Wet weather expected later this week is likely part of a series of storms that could make this winter the wettest Arizona has seen in years, Valley meteorologists say.
"This year is the first year in a while that we could have above normal precipitation," said David Runyan, a meteorologist with the National Weather Service in Phoenix. "It’s very possible."
Runyan said the last time that the East Valley saw above average precipitation was 1998, after an El Niño season in 1997. Mesa, where the weather service tracks rainfall for the East Valley, received 11.06 inches of rain then — well above its 30-year average of 9.23 inches per year.
The 2003-04 weather cycle, also part of an El Niño year, could bring that level of rain in 2004-05, Runyan said. On Thursday, the East Valley should get about a half-inch of rain and temperatures should drop to the mid-60s, he said.
But weather experts say not to expect a drought buster.
Runyan said the Valley as a whole should average about 8 inches of rain per year. After several years of below average precipitation, the area is 14 to 16 inches in the red.
"It would take a good two to three years of not just normal precipitation, but abovenormal precipitation in order to return us back to adequate levels of groundwater," Runyan said.
Randy Cerveny, a meteorologist and Arizona State University professor of geography, said a drought buster would mean the desert soil was soaked through and runoff could reach water reservoirs.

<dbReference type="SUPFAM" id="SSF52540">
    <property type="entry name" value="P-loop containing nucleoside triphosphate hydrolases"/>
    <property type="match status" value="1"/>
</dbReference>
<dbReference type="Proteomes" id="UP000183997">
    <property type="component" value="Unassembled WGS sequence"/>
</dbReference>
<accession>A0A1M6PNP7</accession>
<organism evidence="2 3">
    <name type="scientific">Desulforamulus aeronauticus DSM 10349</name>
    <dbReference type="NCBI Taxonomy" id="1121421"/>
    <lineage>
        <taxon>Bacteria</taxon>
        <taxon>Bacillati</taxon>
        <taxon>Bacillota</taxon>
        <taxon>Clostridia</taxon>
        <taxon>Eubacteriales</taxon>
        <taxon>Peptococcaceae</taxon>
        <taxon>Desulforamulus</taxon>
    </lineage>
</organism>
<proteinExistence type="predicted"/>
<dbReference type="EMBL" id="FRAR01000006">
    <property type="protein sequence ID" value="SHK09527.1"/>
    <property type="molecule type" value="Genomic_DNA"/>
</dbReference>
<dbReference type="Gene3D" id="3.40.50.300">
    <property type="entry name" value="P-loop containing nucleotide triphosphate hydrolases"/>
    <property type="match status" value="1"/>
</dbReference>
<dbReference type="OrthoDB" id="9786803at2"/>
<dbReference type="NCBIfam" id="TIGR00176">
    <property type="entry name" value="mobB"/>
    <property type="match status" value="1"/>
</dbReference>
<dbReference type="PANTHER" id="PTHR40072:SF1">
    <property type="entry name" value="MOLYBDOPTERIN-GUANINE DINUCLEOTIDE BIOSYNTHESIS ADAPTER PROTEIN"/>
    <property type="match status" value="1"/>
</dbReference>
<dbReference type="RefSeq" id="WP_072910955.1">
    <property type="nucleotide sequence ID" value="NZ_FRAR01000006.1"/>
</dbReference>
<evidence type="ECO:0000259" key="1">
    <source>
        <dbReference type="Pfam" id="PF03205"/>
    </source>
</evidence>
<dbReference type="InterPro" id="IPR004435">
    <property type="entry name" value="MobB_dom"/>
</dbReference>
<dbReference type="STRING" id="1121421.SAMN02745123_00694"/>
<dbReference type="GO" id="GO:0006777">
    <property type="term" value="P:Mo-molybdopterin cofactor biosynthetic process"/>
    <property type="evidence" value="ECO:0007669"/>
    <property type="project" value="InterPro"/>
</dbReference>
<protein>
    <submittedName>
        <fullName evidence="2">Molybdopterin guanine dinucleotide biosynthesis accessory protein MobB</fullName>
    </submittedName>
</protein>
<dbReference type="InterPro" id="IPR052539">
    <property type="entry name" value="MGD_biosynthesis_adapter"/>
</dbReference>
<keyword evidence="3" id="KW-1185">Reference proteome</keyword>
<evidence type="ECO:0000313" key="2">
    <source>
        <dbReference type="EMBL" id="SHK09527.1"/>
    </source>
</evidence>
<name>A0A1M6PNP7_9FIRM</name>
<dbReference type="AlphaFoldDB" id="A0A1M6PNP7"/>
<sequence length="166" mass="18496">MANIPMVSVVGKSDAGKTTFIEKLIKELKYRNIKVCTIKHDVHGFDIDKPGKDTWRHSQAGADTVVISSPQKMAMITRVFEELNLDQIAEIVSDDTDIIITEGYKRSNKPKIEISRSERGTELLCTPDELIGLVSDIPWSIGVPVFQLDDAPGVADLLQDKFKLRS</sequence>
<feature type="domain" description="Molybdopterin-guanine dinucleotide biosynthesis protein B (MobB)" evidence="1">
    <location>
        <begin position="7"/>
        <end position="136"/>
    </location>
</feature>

Because of a weather phenomenon called the Pacific Decadal Oscillation, he said that soaking isn’t likely — maybe not even for a good 15 years.
The phenomenon refers to the way that temperatures in the Pacific Ocean affect the long-term frequency of rain in Arizona. With warmer temperatures, stronger and more frequent El Niño events are likely. When it’s cold in the Pacific, the desert usually sees less rain.
The temperatures oscillate over a period of a couple decades.
After a warm spell in the 1980s and 1990s, the Pacific Ocean has cooled. So, the first two decades of this century are likely to be dry, Cerveny said.
"There is good evidence that we are in the middle of a long-term drought," he said. "No one storm is going to be a drought buster."
Coping with what could be two decades of drought is the aim of the Drought Task Force appointed by Gov. Janet Napolitano in March 2003. The task force approved reports earlier this month addressing the drought and planning for the future.